Haas Moto Museum

The Haas Moto Museum opened earlier this year, April 11 to be exact, with a beginning collection of 140 motorcycles. Six months later, there are over 180 cycles spanning 12 decades housed in the Museum and in an adjacent gallery in almost downtown Dallas, Texas.

How about a rare, frameless, hub-steered Majestic from the 1930s?

Ducati 125 Trialbero GP bike?

Keanu Reeves donated the prototype Arch.

It’s a pretty diverse group of motorcycles spread out over 20,000 square feet in Dallas’ chi-chi Design District, downtown adjacent. The History Hall contains 60 or so bikes arranged in chronological order, beginning with the early 1900s and right up to the present. From there, stroll to the Race Track exhibit, with, as the name implies, an eclectic assortment of historical racers. Meander through the Sidecar Alcove, where there are three-wheelers from  from Russia, Germany, the Czech Republic, France, England, Denmark, Japan, and Italy…

And wind up in the Custom Shop, where 29 motorcycles serve as “a clear acknowledgement that the design and fabrication of one-off custom cycles in some sense represents the very pinnacle of motorcycle design and engineering. No other motorcycle museum in the world may boast a collection of sheer creativity and artistic excellence that rivals The Custom Shop at The Haas Museum.”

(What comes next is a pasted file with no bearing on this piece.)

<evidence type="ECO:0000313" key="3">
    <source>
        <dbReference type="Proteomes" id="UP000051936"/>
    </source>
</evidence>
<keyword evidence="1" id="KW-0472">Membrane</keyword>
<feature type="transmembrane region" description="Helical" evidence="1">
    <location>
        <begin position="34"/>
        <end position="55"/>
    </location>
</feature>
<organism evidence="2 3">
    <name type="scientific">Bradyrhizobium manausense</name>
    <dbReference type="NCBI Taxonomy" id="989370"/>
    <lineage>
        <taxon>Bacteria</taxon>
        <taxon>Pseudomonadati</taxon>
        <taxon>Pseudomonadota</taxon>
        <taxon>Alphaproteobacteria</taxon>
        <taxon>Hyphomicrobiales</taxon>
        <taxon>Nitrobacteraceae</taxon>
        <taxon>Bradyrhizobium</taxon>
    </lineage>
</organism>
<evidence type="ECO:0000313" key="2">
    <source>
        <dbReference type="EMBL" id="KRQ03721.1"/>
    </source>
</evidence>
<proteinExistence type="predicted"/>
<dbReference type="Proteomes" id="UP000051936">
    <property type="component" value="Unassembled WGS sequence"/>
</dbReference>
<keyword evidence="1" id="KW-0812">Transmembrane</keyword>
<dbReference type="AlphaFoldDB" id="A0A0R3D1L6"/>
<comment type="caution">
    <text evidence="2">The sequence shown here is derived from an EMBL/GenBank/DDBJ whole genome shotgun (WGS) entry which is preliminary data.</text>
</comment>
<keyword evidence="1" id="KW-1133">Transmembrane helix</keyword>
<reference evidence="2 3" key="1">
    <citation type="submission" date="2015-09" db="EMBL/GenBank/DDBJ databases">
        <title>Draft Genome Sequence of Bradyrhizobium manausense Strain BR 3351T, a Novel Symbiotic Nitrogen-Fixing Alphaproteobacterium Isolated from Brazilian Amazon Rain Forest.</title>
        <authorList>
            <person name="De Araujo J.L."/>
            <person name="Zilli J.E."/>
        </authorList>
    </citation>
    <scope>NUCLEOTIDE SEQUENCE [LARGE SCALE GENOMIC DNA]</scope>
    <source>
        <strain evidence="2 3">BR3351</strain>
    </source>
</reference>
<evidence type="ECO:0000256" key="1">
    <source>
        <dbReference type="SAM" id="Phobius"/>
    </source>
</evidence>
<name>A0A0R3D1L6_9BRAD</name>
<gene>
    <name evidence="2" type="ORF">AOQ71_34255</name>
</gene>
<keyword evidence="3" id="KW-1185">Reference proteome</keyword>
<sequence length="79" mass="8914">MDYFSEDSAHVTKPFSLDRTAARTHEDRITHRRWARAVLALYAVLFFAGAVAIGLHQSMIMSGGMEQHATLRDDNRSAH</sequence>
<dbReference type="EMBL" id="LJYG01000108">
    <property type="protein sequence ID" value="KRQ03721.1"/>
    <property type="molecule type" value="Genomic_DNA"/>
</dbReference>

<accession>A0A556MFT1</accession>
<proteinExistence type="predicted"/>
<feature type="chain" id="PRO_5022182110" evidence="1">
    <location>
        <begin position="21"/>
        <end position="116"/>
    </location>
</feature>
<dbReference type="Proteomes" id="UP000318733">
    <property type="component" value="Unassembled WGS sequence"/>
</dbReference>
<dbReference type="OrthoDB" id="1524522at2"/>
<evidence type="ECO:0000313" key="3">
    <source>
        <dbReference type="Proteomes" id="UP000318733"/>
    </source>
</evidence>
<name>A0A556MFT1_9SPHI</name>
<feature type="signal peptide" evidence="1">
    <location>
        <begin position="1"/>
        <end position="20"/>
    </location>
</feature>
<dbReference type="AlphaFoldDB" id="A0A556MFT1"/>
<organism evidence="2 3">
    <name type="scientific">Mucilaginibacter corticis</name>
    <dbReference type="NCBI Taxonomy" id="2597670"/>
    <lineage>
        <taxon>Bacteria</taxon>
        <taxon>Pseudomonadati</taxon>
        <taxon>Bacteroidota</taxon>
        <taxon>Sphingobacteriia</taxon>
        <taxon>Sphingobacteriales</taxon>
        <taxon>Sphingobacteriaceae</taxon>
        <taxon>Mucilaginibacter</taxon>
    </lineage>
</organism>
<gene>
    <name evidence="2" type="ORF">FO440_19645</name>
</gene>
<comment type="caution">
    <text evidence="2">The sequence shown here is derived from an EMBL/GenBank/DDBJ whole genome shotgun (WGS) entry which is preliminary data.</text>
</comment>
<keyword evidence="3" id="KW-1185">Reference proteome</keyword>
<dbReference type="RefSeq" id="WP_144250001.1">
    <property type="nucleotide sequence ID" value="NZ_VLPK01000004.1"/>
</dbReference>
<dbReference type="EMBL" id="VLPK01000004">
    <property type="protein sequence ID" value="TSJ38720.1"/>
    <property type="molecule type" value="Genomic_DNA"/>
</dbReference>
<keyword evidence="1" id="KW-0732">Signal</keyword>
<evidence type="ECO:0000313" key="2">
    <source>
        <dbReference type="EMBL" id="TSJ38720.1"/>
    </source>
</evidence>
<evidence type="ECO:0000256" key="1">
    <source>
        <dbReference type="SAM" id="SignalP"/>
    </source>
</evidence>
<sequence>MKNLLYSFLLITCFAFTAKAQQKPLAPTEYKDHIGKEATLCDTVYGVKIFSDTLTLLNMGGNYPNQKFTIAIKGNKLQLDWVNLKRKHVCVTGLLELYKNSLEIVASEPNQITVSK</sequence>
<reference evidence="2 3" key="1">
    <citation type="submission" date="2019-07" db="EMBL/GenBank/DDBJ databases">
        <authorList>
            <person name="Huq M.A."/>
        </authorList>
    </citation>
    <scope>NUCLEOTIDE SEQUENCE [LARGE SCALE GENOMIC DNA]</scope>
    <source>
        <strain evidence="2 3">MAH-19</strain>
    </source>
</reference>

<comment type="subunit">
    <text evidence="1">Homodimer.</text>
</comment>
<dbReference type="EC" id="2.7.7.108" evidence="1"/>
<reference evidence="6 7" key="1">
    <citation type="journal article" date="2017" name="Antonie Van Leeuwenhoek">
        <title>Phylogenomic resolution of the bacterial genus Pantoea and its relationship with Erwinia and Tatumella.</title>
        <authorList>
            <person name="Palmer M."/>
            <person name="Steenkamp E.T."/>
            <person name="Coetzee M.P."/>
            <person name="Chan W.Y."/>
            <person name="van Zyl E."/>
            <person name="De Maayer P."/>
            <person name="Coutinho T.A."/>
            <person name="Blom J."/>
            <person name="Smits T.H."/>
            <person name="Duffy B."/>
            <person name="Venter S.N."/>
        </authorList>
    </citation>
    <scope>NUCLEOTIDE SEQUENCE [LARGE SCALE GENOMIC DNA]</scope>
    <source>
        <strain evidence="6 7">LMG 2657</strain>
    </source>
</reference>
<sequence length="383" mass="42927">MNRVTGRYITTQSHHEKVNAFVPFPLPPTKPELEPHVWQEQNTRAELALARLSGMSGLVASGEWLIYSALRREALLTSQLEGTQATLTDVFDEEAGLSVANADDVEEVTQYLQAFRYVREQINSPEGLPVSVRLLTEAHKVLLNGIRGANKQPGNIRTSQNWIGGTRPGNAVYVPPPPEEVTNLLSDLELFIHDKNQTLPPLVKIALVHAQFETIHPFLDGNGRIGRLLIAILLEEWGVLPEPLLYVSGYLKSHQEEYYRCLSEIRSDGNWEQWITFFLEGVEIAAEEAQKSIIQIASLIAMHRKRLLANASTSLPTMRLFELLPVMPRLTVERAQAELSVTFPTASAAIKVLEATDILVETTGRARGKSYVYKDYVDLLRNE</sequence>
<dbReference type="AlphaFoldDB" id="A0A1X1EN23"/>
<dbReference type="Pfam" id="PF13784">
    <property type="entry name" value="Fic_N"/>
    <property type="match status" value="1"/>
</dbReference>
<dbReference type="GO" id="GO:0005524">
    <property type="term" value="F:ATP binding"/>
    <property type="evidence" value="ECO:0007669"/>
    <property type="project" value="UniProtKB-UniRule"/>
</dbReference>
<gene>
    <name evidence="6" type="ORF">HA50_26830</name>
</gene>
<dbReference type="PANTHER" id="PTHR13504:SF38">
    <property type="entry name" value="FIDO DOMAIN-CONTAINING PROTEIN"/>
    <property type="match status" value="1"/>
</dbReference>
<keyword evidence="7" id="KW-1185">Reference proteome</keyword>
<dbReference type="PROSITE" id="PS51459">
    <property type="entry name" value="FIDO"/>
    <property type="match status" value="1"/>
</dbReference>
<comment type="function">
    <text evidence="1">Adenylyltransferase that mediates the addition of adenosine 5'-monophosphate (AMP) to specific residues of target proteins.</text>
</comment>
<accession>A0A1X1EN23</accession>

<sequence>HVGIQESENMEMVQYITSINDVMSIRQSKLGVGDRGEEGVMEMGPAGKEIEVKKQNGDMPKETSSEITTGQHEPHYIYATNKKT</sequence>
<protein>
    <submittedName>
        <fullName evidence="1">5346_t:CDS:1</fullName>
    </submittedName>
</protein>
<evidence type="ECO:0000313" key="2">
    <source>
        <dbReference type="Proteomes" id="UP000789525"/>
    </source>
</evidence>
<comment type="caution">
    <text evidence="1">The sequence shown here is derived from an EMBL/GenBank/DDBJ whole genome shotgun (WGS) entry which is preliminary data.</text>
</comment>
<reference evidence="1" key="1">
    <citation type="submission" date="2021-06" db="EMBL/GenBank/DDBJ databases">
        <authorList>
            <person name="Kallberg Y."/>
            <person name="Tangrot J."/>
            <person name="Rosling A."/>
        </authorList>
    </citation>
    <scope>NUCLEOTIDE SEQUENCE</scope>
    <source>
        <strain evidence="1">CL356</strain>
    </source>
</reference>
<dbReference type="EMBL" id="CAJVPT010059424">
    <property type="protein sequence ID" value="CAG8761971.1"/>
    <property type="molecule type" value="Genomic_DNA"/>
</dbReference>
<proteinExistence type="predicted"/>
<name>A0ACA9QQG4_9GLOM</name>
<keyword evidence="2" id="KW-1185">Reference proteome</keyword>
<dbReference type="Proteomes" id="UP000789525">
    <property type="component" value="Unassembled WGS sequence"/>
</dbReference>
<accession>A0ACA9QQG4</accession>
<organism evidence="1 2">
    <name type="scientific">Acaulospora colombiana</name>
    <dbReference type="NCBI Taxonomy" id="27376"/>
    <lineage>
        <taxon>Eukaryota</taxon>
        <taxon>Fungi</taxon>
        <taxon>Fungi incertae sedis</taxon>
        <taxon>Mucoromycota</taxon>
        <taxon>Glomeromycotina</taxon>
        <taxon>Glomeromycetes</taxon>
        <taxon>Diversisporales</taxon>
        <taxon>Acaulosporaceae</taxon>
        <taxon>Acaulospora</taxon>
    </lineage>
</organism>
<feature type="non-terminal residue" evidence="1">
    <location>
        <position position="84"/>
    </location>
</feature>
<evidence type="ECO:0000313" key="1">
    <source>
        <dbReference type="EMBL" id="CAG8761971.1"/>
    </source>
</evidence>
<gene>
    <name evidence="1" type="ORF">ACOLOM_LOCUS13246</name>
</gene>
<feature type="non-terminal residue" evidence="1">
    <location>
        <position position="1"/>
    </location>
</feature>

Haas is Robert B. Haas, call him Bobby, a man who claims to have been nicely overcompensated as a result of his mastery of leveraged buyouts. Later he took up photography. Later still, he rode his first motorcycle at the age of 64, has been hooked on bikes ever since, and is a well-know benefactor among the custom builder class.

Two blocks away is the Haas Gallery, a more intimate affair that’s not open so much, and where a 1938 Brough Superior SS80 is the queen of the 50 bikes housed there.

It would appear there area a lot of funds floating about, and so of course there’s also sculpture, some of which is for sale, and wouldn’t look half bad in one’s man cave, provided one’s man cave had room for more than just the usual tools, cars, motorcycles, and boxes full of junk that already are piled to the rafters in one’s garage. One just needs to be a better curator, really. Anyway, if you find yourself in Dallas, this looks like a great place to stop in and wander round for an hour or three.

Exit through the gift shop, please.